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2010

Displaying 11 - 20 of 217

Can cranberry supplementation benefit adults with type 2 diabetes?

Posted: 
November 22, 2010
Authors: 
Chambers BK, Camire ME
Journal: 
Diabetes Care 26(9):2695-6
Abstract: 

"Adults controlling their type 2 diabetes through diet alone were recruited from the Bangor, Maine, community. Fourteen subjects (aged 57.9 [+ or -] 10.6 years, 6 women, 8 men, duration of diabetes 6.0 [+ or -] 8.5 years) were randomized to the cranberry group; 13 subjects (aged 52.6 [+ or -] 13.7 years, 6 women, 7 men, duration of diabetes 4.1 [+ or -] 4.9 years) were assigned to the placebo group. Subjects consumed six capsules filled with either cranberry juice concentrate powder or a placebo daily for 12 weeks. Six capsules were equivalent to a 240-ml serving of cranberry juice cocktail. The artificially colored placebo mimicked the cranberry powder in all respects but flavonoid content. Subjects were asked to discontinue use of dietary supplements, but no other diet and lifestyle changes were made during the study.

More than one-half of the subjects had good control of blood glucose levels (

Cranberry constituents affect fructosyltransferase expression in Streptococcus mutans

Posted: 
November 22, 2010
Authors: 
Feldman M, Weiss E, Shemesh M, Ofek I, Bachrach G, Rozen R, Steinberg D
Journal: 
Alternative Ther Health Med 15(2):32-8
Abstract: 

CONTEXT: Cranberry juice has long been recognized in folk medicine as a therapeutic agent, mainly in urinary tract infections. Its proposed mechanism of action is antiadhesion of bacteria.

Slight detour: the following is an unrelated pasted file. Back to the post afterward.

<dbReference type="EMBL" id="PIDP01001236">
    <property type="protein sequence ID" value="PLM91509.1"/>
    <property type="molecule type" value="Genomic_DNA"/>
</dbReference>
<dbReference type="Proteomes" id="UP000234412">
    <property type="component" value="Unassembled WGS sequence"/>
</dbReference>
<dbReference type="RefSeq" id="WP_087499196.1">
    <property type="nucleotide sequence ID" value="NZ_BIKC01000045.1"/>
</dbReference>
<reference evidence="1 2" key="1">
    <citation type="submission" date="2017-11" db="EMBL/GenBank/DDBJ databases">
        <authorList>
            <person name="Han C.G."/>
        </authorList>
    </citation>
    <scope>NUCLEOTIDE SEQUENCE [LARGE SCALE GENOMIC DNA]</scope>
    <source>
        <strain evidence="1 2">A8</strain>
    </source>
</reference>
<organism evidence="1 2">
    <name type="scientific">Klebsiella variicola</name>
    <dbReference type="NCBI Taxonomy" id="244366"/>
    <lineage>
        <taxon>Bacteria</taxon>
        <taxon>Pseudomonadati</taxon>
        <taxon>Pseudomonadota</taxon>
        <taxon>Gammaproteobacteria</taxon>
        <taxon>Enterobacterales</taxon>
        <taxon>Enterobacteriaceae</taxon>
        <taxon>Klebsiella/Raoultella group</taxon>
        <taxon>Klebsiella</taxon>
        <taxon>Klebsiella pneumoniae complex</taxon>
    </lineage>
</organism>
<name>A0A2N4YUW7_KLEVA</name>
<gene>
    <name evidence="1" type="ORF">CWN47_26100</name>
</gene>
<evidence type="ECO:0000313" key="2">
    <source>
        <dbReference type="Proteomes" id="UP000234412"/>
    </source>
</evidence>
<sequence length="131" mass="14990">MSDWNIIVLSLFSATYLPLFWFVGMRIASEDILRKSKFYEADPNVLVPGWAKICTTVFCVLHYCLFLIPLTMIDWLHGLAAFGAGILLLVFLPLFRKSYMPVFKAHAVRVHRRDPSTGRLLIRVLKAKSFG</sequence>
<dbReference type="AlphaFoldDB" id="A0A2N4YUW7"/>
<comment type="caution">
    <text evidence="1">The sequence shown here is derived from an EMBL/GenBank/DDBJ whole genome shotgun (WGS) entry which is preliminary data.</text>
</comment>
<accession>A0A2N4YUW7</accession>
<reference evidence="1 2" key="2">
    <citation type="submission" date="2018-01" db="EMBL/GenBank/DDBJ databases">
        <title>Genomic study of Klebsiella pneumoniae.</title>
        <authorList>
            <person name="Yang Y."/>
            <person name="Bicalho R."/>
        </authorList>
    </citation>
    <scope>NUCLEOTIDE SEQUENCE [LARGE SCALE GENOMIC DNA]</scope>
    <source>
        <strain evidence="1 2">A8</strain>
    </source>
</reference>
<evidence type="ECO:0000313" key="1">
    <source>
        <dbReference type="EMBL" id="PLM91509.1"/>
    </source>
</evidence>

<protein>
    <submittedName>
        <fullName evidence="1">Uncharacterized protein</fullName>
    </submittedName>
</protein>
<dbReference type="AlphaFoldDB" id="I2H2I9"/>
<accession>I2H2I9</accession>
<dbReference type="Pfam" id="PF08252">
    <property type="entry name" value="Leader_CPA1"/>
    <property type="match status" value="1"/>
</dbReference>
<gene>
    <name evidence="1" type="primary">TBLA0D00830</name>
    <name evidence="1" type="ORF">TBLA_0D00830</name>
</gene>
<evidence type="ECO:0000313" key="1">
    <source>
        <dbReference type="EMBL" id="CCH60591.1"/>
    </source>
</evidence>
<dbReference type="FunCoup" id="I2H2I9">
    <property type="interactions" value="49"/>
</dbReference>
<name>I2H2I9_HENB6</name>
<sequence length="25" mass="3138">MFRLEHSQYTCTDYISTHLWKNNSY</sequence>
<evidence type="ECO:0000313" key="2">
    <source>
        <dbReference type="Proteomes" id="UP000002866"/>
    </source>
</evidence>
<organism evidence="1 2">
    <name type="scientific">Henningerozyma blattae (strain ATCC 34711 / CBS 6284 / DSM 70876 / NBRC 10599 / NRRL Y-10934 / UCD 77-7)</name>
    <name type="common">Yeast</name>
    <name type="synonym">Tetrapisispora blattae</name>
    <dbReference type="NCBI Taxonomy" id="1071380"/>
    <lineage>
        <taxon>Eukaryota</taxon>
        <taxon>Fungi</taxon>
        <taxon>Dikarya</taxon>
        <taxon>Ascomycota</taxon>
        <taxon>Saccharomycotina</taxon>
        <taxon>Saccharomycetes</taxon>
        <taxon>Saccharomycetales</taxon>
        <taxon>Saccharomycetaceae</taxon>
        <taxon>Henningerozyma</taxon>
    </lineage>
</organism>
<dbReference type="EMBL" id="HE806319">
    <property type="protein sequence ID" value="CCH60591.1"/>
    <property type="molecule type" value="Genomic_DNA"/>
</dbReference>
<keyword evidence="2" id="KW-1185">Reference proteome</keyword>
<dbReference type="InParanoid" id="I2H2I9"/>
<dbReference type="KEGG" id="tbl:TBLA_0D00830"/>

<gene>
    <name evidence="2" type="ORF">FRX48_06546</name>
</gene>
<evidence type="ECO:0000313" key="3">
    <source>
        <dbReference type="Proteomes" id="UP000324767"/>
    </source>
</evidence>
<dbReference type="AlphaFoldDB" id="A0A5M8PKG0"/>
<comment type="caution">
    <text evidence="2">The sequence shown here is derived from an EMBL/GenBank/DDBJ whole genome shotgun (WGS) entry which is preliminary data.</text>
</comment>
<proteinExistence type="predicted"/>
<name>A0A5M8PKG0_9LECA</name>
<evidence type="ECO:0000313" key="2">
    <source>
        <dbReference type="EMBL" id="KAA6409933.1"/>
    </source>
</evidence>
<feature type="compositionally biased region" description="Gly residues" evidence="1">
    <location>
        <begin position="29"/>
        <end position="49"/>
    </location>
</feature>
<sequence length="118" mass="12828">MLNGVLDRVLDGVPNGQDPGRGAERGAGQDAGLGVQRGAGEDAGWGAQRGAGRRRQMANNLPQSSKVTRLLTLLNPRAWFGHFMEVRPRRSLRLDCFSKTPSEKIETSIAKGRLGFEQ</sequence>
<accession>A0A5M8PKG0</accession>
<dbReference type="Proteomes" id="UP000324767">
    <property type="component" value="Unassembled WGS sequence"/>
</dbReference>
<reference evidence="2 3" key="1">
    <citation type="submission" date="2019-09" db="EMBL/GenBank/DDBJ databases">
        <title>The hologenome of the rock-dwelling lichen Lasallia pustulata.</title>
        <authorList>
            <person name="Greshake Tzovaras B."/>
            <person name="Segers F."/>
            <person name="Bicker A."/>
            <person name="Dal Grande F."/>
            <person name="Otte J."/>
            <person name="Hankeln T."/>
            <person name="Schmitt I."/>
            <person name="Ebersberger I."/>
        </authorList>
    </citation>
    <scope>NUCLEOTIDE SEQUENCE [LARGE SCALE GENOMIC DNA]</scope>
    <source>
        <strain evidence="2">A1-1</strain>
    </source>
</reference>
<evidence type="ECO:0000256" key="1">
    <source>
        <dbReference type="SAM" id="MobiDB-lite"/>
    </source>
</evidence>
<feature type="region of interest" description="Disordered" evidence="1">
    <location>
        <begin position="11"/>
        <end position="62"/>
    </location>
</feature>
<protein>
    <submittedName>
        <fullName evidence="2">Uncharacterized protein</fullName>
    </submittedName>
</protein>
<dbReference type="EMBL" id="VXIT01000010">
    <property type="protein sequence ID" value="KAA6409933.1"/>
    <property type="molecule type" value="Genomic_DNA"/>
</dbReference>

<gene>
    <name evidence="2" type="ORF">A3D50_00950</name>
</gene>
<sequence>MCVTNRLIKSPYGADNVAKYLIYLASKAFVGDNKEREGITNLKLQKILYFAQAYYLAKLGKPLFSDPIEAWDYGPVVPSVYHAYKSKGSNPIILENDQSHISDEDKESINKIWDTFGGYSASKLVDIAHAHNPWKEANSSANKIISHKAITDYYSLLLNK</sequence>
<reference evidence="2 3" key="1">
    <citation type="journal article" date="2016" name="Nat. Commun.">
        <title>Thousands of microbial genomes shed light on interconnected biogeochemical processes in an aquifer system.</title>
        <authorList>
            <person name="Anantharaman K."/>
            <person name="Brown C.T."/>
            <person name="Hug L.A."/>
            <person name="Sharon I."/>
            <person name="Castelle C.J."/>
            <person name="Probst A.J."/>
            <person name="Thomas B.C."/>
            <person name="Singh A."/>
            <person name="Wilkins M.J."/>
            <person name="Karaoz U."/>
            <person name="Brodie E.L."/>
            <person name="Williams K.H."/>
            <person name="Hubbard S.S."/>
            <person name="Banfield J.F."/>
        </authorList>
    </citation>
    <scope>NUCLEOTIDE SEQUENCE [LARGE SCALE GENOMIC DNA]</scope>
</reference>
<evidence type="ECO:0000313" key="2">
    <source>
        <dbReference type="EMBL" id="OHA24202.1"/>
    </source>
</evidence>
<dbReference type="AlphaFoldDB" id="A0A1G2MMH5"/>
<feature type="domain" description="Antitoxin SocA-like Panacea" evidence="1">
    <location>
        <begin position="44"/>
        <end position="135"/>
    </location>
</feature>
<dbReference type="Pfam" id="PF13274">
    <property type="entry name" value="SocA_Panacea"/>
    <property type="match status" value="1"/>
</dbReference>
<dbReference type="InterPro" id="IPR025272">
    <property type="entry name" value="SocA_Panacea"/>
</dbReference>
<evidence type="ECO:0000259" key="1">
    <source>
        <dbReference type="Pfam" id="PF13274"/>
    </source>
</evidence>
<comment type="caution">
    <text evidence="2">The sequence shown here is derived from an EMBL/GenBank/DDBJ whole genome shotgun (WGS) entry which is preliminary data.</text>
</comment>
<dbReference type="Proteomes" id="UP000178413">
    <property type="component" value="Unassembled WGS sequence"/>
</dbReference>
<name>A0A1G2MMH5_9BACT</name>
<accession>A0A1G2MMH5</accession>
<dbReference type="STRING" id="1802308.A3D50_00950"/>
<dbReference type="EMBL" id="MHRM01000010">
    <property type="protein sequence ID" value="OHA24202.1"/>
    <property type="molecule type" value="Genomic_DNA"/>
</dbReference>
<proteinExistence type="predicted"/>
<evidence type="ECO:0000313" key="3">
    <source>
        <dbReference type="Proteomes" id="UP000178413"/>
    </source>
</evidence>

OBJECTIVE: Investigation of the potential antiadhesion effect of nondialyzed material of cranberry (NDM) via its influence on secretion, gene expression, and promoter activity of the fructosyltransferase (FTF), which is among the extracellular enzymes associated with dental biofilm formation and pathogenesis of oral bacteria.

MAIN OUTCOME MEASURES: Secretion of FTF from Streptococcus mutans, in the presence of NDM, was measured by immunoblotting and confocal scanning laser microscopy. Its influence on ftf gene expression was determined by reverse transcription followed by real-time RT-PCR. The luciferase assay was used to detect bioluminescence expressed by the ftf promoter activity of bacteria exposed to NDM.

RESULTS: NDM at concentrations between 0.2/mL and 1mg/mL significantly (P<.05 decreased="" secretion="" of="" extracellular="" ftf="" as="" well="" down-regulated="" expression="" in="" a="" dose-dependent="" manner.="" ndm="" also="" markedly="" reduced="" the="" luciferase="" activity="" under="" promoter.="">

Interference of cranberry constituents in cell-cell signaling system of Vibrio harveyi

Posted: 
November 22, 2010
Authors: 
Feldman M, Weiss EI, Ofek I, Steinberg D
Journal: 
Curr Microbiol 59(4):469-74
Abstract: 

Cranberry juice has long been recognized in folk medicine as a therapeutic agent, mainly in urinary track infections. It acts as an antibiofilm agent against various pathogens. Quorum sensing is process where bacteria communicate with each other via signal molecules known as autoinducers. This process is strongly involved in various bacterial pathological and physiological pathways. Various strains of Vibrio harveyi bacteria were incubated with different concentrations of nondialyzable material of cranberry (NDM) with or without addition of exogenous autoinducer. Bioluminescence regulated by the autoinducers was measured in GENios reader. Effect of NDM alone or NDM supplemented with autoinducer on quorum sensing was determined as change in bioluminescence in each treated sample compared to appropriate control in every strain. Using model of V. harveyi, we found an inhibitory effect of cranberry constituents on bacterial signaling system. This effect was reversible, since exogenous autoinducer was able to recover bioluminescence which was decreased by NDM. We hypothesized that cranberry NDM interacts with V. harveyi quorum sensing by competition with autoinducer

Antioxidant levels of common fruits, vegetables, and juices versus protective activity against in vitro ischemia/reperfusion.

Posted: